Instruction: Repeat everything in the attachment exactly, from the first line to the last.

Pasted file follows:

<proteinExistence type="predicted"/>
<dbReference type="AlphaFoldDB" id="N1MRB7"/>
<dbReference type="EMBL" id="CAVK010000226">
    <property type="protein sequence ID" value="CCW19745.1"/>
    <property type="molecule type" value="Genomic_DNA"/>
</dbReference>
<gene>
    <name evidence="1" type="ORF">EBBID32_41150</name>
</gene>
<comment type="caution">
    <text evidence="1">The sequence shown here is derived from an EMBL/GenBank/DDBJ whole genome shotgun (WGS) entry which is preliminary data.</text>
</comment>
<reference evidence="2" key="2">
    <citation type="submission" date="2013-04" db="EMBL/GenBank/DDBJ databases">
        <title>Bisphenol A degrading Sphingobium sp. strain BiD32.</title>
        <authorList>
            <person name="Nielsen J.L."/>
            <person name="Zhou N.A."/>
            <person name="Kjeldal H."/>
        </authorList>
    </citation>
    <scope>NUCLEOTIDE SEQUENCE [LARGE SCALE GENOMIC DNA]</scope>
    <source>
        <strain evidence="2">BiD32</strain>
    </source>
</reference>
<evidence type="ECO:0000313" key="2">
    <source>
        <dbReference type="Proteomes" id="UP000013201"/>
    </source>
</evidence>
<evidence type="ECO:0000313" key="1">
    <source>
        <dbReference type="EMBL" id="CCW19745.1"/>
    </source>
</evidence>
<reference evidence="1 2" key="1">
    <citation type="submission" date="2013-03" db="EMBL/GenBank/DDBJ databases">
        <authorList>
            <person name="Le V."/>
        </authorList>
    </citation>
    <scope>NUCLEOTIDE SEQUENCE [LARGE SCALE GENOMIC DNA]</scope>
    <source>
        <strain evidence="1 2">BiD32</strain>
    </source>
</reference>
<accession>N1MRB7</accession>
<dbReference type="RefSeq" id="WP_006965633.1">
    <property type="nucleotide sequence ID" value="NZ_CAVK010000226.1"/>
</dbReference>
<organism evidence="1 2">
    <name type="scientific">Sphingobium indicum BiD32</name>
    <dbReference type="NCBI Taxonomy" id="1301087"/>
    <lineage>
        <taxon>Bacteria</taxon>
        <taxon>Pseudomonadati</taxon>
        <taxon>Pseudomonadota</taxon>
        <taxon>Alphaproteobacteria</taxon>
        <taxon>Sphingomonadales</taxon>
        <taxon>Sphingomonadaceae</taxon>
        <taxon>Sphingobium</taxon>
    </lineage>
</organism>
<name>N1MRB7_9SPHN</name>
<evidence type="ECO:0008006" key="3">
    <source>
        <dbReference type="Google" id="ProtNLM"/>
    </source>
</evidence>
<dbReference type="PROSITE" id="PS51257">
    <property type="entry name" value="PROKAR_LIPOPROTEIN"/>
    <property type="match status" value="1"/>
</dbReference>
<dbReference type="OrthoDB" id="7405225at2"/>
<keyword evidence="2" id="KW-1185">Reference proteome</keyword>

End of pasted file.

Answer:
<proteinExistence type="predicted"/>
<dbReference type="AlphaFoldDB" id="N1MRB7"/>
<dbReference type="EMBL" id="CAVK010000226">
    <property type="protein sequence ID" value="CCW19745.1"/>
    <property type="molecule type" value="Genomic_DNA"/>
</dbReference>
<gene>
    <name evidence="1" type="ORF">EBBID32_41150</name>
</gene>
<comment type="caution">
    <text evidence="1">The sequence shown here is derived from an EMBL/GenBank/DDBJ whole genome shotgun (WGS) entry which is preliminary data.</text>
</comment>
<reference evidence="2" key="2">
    <citation type="submission" date="2013-04" db="EMBL/GenBank/DDBJ databases">
        <title>Bisphenol A degrading Sphingobium sp. strain BiD32.</title>
        <authorList>
            <person name="Nielsen J.L."/>
            <person name="Zhou N.A."/>
            <person name="Kjeldal H."/>
        </authorList>
    </citation>
    <scope>NUCLEOTIDE SEQUENCE [LARGE SCALE GENOMIC DNA]</scope>
    <source>
        <strain evidence="2">BiD32</strain>
    </source>
</reference>
<evidence type="ECO:0000313" key="2">
    <source>
        <dbReference type="Proteomes" id="UP000013201"/>
    </source>
</evidence>
<evidence type="ECO:0000313" key="1">
    <source>
        <dbReference type="EMBL" id="CCW19745.1"/>
    </source>
</evidence>
<reference evidence="1 2" key="1">
    <citation type="submission" date="2013-03" db="EMBL/GenBank/DDBJ databases">
        <authorList>
            <person name="Le V."/>
        </authorList>
    </citation>
    <scope>NUCLEOTIDE SEQUENCE [LARGE SCALE GENOMIC DNA]</scope>
    <source>
        <strain evidence="1 2">BiD32</strain>
    </source>
</reference>
<accession>N1MRB7</accession>
<dbReference type="RefSeq" id="WP_006965633.1">
    <property type="nucleotide sequence ID" value="NZ_CAVK010000226.1"/>
</dbReference>
<organism evidence="1 2">
    <name type="scientific">Sphingobium indicum BiD32</name>
    <dbReference type="NCBI Taxonomy" id="1301087"/>
    <lineage>
        <taxon>Bacteria</taxon>
        <taxon>Pseudomonadati</taxon>
        <taxon>Pseudomonadota</taxon>
        <taxon>Alphaproteobacteria</taxon>
        <taxon>Sphingomonadales</taxon>
        <taxon>Sphingomonadaceae</taxon>
        <taxon>Sphingobium</taxon>
    </lineage>
</organism>
<name>N1MRB7_9SPHN</name>
<evidence type="ECO:0008006" key="3">
    <source>
        <dbReference type="Google" id="ProtNLM"/>
    </source>
</evidence>
<dbReference type="PROSITE" id="PS51257">
    <property type="entry name" value="PROKAR_LIPOPROTEIN"/>
    <property type="match status" value="1"/>
</dbReference>
<dbReference type="OrthoDB" id="7405225at2"/>
<keyword evidence="2" id="KW-1185">Reference proteome</keyword>